North Asia

Japan Banks on Tourism Boost From Weak Yen as Borders Reopen


The Bank of Japan is hoping the return of tourists next week will see its economy benefit from a weak yen, which has plunged to 24-year lows.

Bank chiefs, painting a cautiously optimistic view on consumption, joined the government in voicing the hope that Tuesday’s re-opening of borders will boost inbound tourism after over two years of strict Covid-19-related restrictions.

The government will allow general travellers to enter almost as they did before the pandemic. But there will still be some rules to follow, such as providing proof of vaccination.


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In a quarterly report on regional economies, however, the central bank warned that some manufacturers were seeing overseas demand weaken, a sign lingering supply constraints and slowing global growth were dimming the outlook for exports.

“Manufacturers, mainly automakers, are suffering from unstable procurement of parts, which is hurting output and exports,” said BOJ Nagoya branch manager Takeshi Nakajima, who oversees a region home to auto giant Toyota Motor Corp.

Many regional Japanese economies are picking up moderately with some firms considering raising wages, the BOJ said in the report, underscoring its hope that household income will grow enough to underpin consumption.

“Companies have high hopes that service consumption will gather momentum, including through inbound spending, as Japan loosens border controls,” it said.

The BOJ’s remarks on inbound tourism echoes those of Prime Minister Fumio Kishida, who has recently advocated boosting inbound tourism to benefit from the yen’s decline.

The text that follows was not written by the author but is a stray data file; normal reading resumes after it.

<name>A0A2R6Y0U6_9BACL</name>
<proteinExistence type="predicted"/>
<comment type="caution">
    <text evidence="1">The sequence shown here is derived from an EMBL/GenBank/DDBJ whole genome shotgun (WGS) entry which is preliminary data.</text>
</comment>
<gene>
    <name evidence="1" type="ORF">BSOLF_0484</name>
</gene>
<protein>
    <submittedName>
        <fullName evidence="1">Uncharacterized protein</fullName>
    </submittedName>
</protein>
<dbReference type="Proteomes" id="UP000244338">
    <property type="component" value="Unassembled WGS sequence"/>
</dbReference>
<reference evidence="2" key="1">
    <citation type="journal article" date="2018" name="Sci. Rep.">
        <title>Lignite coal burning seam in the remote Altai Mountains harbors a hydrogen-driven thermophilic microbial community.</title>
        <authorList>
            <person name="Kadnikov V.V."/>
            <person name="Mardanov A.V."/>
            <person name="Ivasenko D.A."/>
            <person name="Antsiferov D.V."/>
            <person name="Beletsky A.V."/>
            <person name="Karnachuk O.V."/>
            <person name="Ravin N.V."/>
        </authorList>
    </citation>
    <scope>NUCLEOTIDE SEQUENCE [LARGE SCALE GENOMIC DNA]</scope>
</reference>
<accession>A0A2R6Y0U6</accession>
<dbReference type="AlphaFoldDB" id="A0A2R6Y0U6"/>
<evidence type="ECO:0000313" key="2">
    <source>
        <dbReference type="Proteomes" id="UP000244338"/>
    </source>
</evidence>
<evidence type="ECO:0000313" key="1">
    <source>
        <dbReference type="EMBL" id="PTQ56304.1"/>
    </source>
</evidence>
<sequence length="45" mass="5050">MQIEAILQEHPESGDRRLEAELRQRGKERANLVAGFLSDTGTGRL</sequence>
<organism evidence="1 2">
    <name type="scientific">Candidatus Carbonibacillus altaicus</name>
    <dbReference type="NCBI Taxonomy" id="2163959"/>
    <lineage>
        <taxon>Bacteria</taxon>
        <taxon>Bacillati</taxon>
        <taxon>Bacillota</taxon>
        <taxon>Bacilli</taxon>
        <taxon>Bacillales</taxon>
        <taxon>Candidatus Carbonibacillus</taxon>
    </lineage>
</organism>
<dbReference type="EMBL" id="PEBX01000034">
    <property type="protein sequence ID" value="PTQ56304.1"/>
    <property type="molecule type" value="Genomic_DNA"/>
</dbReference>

Japan will loosen its border policies from Tuesday including by dropping a cap on daily arrivals, as it seeks to mitigate the mounting strains from a weak yen such as the higher price firms must pay to import raw material and fuel.

Hirohide Koguchi, the BOJ’s Osaka branch head, said an expected surge in foreign visitors could help boost wages, seen as crucial in the bank’s quest to foster sustainable inflation to reach its 2% target.

“Part-time workers’ pay is already on the rise. If the job market tightens further, that will work to push up wages,” Koguchi told a briefing.


Fuel, Food Costs Soar on Weak Yen

The BOJ remains an outlier among a global wave of central banks tightening monetary policy to combat soaring inflation, triggering a weak yen that has pushed up the cost of importing fuel and food.

While consumer inflation has exceeded his 2% target, BOJ Governor Haruhiko Kuroda has stressed that recent cost-push inflation must be accompanied by higher wage growth for the central bank to consider tweaking its ultra-easy policy.

“Companies enjoying strong earnings or facing labour shortages have raised summer bonuses or considering raising wages next spring,” the BOJ said. “On the other hand, some companies said they were cautious of raising wages due to the severe business environment such as rising raw material costs.”

Mounting fears of a global slowdown and lingering supply disruptions have added to the economic uncertainty and may discourage firms from boosting wages, some analysts say.

“We’ve yet to see a clear pick-up in production and exports,” said BOJ Nagoya branch manager Nakajima. “Chip and parts shortages are disrupting output, so it’s hard for manufacturers to fully enjoy the benefits of a weak yen.”


  • Reuters with additional editing by Sean O’Meara


Read more:

China Golden Week Revenues Slump as Covid Rises: Nomura

Yen Weakens Again, Sterling Bounces After Tax Cut Dropped

Why Japan Has Fallen Out of Love With a Weak Yen



Sean O'Meara

Sean O'Meara is an Editor at Asia Financial. He has been a newspaper man for more than 30 years, working at local, regional and national titles in the UK as a writer, sub-editor, page designer and print editor. A football, cricket and rugby fan, he has a particular interest in sports finance.

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